What to Say to a Speaker

WRITTEN March 20, 2018 Author: Jen Glantz

One of the biggest benefits of hearing someone speak live is the opportunity to meet and greet afterwards.

Suddenly, you have access to someone you admire or is an expert in a topic you are curious about. Guide the conversation with an organized approach! Make the most out of the few minutes you have with that person. Do you know what to say to a speaker?

Here are three ways to connect with a speaker:

Ask a Short Question

After any impactful speech, you may have a long list of questions for the speaker. Be cognizant of time and the line forming behind you. Narrow it down to one short question, that the speaker can answer in just a few sentences.

Avoid asking something complex like, “How did you start your career?” or “How did you reach this level of success?” Ask for a resource or two for you to learn more about a specific topic or accomplishment and how you can use that information.

Asking people questions empowers them to be a source of information and makes them feel good.

Give Praise and a Reason For It

Compliments are nice, but they often don’t say much. Rather than just shaking the speaker’s hand and saying, “I enjoyed that!”, provide the speaker with praise and a reason why. “I really enjoyed your talk on (this topic), because it taught me more about (fill in the blank).”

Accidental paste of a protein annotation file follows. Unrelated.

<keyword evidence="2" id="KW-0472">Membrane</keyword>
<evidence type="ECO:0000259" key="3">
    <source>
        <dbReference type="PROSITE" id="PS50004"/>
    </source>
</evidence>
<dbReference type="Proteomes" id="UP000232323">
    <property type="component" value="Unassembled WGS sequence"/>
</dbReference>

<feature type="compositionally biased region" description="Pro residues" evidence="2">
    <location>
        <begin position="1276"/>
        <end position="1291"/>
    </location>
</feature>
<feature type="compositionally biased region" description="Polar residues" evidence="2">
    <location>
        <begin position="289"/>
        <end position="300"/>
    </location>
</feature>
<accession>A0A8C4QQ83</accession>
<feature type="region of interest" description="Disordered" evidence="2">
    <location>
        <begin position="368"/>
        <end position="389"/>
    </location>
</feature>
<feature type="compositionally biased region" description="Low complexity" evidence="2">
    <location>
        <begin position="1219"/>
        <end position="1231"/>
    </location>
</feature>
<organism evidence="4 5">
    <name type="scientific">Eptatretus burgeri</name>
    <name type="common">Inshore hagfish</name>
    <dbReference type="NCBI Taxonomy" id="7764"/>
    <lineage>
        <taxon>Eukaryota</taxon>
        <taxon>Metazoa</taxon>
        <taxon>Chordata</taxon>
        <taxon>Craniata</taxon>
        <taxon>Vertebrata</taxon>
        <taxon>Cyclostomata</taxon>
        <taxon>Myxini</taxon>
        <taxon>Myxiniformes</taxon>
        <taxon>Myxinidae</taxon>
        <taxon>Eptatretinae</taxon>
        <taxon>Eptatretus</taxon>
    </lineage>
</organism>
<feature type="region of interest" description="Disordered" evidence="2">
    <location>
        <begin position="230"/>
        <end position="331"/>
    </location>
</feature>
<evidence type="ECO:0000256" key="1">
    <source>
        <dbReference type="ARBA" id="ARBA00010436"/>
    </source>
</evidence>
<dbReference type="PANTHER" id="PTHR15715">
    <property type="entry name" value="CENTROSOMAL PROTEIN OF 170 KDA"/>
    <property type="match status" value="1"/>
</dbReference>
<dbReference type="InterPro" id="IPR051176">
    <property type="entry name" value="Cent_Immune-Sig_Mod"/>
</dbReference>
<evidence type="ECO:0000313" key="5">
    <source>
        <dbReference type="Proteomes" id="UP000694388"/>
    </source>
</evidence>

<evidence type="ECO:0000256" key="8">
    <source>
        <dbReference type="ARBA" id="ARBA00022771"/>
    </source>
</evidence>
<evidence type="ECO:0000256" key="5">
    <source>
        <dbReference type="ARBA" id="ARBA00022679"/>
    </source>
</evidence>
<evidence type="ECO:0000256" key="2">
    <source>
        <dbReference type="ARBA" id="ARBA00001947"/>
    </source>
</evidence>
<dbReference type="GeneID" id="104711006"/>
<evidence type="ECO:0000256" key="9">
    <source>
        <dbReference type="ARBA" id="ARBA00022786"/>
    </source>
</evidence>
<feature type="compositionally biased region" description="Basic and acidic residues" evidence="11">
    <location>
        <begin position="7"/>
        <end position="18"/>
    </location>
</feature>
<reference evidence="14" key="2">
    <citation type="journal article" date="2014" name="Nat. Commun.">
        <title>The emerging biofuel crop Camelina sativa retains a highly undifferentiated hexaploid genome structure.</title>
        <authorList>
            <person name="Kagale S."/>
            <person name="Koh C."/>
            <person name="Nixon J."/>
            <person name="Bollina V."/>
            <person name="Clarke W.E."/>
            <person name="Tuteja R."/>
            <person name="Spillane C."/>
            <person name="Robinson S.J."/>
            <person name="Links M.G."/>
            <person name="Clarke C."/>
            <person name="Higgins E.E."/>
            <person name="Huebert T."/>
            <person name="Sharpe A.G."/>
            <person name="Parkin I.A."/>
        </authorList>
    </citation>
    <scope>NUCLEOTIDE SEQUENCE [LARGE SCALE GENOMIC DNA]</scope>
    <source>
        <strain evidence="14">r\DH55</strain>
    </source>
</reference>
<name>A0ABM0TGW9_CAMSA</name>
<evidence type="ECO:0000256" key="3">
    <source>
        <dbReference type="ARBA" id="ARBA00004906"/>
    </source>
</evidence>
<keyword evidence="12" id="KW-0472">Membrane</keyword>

Say You Will Be in Touch

Don’t think of giving the speaker your card! If you do give your card to a presenter, there is no incentive for her/him to contact you. It most likely will get discarded. The speaker usually has a lot to pack up and your card might not make it back home.

Instead, ask for the best way way to contact that person. Reach out later that afternoon, or the next day, with an informative, yet short, follow-up email. Include a reference to your conversation, a brief line of a praise, and a value-added resource (for example: recommending an article, a podcast episode, or a book).

When it is your turn to have face time with the speaker, it’s best to be prepared. Have a game plan of what questions you want to ask, what praise you want to give, and how to follow-up afterward.


If you’re looking for ways to improve your communication skills, register for one of our public classes.


Image courtesy of SIM USA


Other Resources:

Say it quick, say it well – the attention span of a modern internet consumer.

The 30-Second Elevator Speech

10 Powerful Networking Questions

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